Many Higher Education Institutions use the Student Evaluation of Teaching (SET) scale to evaluate the quality of instructors’ teaching. It includes students’ evaluation of the teacher, the teaching process, teaching approaches and the learning outcomes. Due to its reported dubious reliability and validity, and inherent bias in measuring the quality of teaching, SET remains a hotly debated and controversial instrument. This study evaluated thereliability and validity of the SET scale adopted by the National University of Lesotho. Self-administered SET questionnaires were distributed to 104 third- and fourth-year Bachelor of Commerce students to evaluate ten lecturers, resulting in 751 assessment records. The data were analysed using the Statistical Package for the Social Sciences (SPSS) and Partial Least Squares Structural Equation Modelling (PLS-SEM). While the findings suggest that the SET instrument used at the university is reasonably reliable and valid, minor concerns were raised with regard to discriminant validity, and serious concerns in relation to content validity. Based on the existing literature and the psychometric properties of this SET instrument, it is recommended that university management exercise caution in using its results to make evaluative personnel decisions such as promotions, confirmations, and dismissals. It is also recommended that the SET instrument should be revised and validated and be primarily used for formative purposes such as obtaining feedback for the development of individual instructors. Key words: formative assessment, reliability, student evaluation of teaching, summative assessment, validity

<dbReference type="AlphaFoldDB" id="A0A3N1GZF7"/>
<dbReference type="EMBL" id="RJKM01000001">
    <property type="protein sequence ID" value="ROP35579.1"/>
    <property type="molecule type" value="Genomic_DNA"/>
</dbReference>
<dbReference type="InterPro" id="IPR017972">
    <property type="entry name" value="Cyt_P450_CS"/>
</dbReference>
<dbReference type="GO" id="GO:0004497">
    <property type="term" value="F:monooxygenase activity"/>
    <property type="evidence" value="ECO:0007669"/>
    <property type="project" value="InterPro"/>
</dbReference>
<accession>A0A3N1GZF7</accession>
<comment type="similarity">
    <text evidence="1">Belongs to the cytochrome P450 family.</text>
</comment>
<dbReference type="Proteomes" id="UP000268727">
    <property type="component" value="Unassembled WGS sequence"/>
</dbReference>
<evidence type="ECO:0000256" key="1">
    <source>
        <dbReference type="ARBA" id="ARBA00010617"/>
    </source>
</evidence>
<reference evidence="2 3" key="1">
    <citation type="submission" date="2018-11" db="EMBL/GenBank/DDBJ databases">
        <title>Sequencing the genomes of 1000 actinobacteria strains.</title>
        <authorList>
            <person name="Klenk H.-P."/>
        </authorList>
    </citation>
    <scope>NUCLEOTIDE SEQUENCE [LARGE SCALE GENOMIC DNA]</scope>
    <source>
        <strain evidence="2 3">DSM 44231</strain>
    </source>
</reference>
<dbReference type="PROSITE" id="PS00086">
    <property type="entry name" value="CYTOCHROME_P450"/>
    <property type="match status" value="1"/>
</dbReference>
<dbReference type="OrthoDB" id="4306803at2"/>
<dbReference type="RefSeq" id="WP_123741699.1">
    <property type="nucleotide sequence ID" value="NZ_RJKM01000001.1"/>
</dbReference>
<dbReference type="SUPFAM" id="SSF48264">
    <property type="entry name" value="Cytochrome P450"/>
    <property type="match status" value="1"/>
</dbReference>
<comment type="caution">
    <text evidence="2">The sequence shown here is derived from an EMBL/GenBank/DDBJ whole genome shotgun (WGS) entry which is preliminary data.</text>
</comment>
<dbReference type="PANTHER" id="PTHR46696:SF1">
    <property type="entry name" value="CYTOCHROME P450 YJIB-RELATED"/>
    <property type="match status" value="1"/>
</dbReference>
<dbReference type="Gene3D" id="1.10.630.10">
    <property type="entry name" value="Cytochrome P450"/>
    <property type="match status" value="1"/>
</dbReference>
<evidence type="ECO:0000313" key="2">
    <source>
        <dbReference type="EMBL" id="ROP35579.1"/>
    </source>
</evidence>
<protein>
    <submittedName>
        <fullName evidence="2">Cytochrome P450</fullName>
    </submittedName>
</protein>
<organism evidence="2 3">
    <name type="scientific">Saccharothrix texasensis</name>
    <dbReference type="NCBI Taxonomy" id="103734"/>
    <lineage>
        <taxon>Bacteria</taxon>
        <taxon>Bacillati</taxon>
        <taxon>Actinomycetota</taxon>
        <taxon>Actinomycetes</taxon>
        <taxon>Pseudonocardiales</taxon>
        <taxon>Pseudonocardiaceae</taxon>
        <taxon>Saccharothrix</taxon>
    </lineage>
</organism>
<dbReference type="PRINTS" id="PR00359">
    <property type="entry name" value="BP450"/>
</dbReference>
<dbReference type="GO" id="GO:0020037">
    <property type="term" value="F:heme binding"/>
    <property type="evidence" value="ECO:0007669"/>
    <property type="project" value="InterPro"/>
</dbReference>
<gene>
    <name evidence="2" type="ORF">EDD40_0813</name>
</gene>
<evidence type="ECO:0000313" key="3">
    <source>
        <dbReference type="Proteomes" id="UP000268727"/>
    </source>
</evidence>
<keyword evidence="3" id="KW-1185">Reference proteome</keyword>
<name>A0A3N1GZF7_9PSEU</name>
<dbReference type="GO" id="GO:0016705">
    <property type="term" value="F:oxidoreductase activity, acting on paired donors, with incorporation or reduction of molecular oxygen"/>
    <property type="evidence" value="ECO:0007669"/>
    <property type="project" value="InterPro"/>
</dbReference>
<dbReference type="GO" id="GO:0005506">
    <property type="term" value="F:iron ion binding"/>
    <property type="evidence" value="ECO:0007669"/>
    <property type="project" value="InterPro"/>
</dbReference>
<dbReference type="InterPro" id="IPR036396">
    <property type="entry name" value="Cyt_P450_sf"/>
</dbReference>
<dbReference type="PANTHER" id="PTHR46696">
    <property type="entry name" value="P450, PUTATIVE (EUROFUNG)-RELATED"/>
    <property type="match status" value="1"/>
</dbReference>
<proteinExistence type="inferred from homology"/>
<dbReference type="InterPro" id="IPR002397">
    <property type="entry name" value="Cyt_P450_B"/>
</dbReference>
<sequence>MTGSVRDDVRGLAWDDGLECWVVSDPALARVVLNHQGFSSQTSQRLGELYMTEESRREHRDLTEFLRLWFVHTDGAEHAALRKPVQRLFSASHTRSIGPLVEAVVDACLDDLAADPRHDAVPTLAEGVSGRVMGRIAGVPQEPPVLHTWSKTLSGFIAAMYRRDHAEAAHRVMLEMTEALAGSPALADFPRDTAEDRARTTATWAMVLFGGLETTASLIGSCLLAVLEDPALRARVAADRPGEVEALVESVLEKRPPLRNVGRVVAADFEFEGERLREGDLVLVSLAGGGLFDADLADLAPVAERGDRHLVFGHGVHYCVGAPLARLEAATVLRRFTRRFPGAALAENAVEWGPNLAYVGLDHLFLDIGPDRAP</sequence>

• The Effect of Internationalising the Student Community on Graduate Students' Global Citizenship:

    Ayebare, Justine (International Network for Higher Education in Africa, 2021-04-18)
    This article examines the effect of internationalising the student community on graduate students’ demonstrated commitment to global citizenship at a university in Uganda. It arose from a sequential explanatory survey study. Quantitative and qualitative data were gathered from a sample of 180 graduate students, with the former analysed employing descriptive and inferential statistics, while the latter were analysed using thematic content analysis. The quantitative results revealed that an internationalised studentcommunity has a statistically significant positive effect on graduate students’ demonstrated global competence, but not on their demonstrated commitment to social responsibility. The qualitative findings produced similar results. They revealed that the presence of international students on campus coupled with graduate students’ participation in international activities such as conferences and inter-cultural activities promoted their commitment to global citizenship. These findings are in line with those of previous studies. We thus recommend that universities in Uganda and other developing countries in the Global South further internationalise their graduate student community as a strategy to promote their commitment to global citizenship. Key words: internationalisation, global citizenship, globalisation, higher education, student community
  • Student Loans Financing in Tanza:

    Dachi, Hillary A. (International Network for Higher Education in Africa, 2021-04-18)